In a groundbreaking study recently published in Nature Scientific Reports, researchers have achieved the remarkable feat of extracting ancient DNA from a nearly 3,000-year-old clay brick, shedding light on the flora of a long-gone era. This extraordinary brick, currently housed at the National Museum of Denmark, once formed part of the grand palace of the Neo-Assyrian king Ashurnasirpal II. It provides a fascinating glimpse into the past, revealing what plant life was like in the ancient city of Kalhu, modern-day northern Iraq, around 879 BCE.
The study, which was conducted as part of a digitization project at the museum in 2020, used a protocol adapted from techniques usually employed on porous materials such as bone to extract the DNA. This innovative approach has not only yielded information about 34 distinct plant species cultivated during the Neo-Assyrian period, but also presents exciting possibilities for future research. By using similar techniques, scientists could potentially unravel the botanical mysteries of other archaeological sites and eras, offering unprecedented insight into the biodiversity of our planet’s past.
Ancient DNA Uncovered from 2,900-year-old Clay Brick: Peering into the Plant Life of Assyrian Era
In an unprecedented study published in the journal Nature Scientific Reports, scientists have extracted ancient DNA from a 2,900-year-old clay brick, offering a glimpse into the plant life of that period. This groundbreaking research presents potential for similar studies on clay artifacts from diverse historical periods and geographical locations.
Tracing the History
The clay brick that was examined originates from the palace of the Neo-Assyrian king Ashurnasirpal II, situated in ancient city of Kalhu (modern-day Nimrud, northern Iraq). This brick, currently preserved in the National Museum of Denmark, carries a cuneiform inscription in the extinct Semitic language, Akkadian. The inscription reads, "The property of the palace of Ashurnasirpal, king of Assyria," allowing researchers to date the brick precisely to between 879 BCE to 869 BCE.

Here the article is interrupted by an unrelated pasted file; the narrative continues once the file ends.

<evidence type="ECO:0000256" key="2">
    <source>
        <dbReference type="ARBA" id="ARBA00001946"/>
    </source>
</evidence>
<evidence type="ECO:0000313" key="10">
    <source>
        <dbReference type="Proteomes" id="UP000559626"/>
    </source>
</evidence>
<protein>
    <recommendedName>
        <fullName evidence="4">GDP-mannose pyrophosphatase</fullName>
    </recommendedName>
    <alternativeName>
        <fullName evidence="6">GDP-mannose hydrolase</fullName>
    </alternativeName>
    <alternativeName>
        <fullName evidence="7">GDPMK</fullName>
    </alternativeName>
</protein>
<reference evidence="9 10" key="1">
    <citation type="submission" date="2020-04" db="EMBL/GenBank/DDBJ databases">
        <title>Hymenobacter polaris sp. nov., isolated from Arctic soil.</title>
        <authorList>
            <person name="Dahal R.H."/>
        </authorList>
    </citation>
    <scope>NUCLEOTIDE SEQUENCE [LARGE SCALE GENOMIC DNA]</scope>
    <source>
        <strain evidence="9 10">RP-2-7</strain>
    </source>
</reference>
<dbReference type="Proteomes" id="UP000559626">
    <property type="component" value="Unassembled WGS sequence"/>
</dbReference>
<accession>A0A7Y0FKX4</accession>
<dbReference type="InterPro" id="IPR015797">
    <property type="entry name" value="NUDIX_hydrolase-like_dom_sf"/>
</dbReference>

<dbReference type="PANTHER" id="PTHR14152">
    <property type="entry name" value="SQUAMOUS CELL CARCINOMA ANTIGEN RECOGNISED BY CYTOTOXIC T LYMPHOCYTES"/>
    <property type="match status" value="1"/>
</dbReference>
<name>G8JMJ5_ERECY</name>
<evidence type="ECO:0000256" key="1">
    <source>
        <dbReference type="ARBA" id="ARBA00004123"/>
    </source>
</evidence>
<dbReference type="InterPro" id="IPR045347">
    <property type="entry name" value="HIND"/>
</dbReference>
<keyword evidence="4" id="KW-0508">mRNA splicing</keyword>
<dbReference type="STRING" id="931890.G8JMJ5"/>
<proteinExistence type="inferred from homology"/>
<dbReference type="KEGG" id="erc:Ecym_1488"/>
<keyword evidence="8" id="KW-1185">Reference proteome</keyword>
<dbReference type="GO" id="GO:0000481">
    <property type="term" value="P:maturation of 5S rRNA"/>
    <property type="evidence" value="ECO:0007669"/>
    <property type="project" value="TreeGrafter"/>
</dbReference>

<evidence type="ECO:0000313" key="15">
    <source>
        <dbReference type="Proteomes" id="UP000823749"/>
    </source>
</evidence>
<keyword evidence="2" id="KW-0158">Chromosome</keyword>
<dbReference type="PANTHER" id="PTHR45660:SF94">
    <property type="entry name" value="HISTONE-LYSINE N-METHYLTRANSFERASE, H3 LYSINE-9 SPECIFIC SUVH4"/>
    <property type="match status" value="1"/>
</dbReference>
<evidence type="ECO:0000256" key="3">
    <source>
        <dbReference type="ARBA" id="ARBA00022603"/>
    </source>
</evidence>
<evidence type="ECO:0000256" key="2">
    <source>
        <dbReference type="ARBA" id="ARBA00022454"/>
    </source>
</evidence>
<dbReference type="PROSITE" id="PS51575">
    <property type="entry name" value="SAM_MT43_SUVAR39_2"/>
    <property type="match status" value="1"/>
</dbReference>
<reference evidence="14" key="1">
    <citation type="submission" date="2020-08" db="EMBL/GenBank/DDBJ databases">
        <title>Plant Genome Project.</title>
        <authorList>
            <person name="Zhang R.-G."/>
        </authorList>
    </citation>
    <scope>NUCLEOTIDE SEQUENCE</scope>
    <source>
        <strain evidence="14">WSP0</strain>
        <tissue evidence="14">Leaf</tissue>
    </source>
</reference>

Unlocking the DNA
In 2020, as part of a digitization project aimed at minimizing DNA contamination, the DNA extraction process took place. The research team adapted a protocol, previously used for other porous materials like bone, to extract the DNA from the inner core of the brick. Sequencing of this DNA led to the identification of 34 distinct taxonomic groups of plants.
Unveiling the Plant Life
The most abundant sequences belonged to Brassicaceae (cabbage) and Ericaceae (heather) families. Other identified families included Betulaceae (birch), Lauraceae (laurels), Selineae (umbellifers), and Triticeae (cultivated grasses). The interdisciplinary research team, which included assyriologists, archaeologists, biologists, and geneticists, compared their findings with modern-day botanical records from Iraq and ancient Assyrian plant descriptions.
The Making of the Brick
The clay brick was primarily made of mud collected from the nearby Tigris river, mixed with materials like chaff, straw, or animal dung. After shaping the mixture in a mold and inscribing it with cuneiform script, the brick was left to dry naturally in the sun. The absence of burning in the brick-making process facilitated the preservation of genetic material within the clay.
Implications and Potential
The research not only provides insight into the biodiversity of a specific period but also serves as a proof of concept that can be applied to various archaeological clay sources worldwide. While this study focused on plant DNA, the potential to identify all taxa, including vertebrates and invertebrates, is a promising step towards accurately describing ancient biodiversity, enhancing our understanding of ancient civilizations and present-day biodiversity loss.
This pioneering research highlights the potential of interdisciplinary collaboration in science and the value of ancient artifacts in unraveling our past. As we continue to lose biodiversity at an alarming rate, studies like these offer a valuable tool to quantify and understand the extent of this loss. Furthermore, the method used in this study opens a new avenue for archaeological research, offering a chance to explore the biodiversity of different eras and regions across the globe. The clay bricks, like the one used in this study, become time-capsules, giving us a unique access to the past and helping us understand our present better.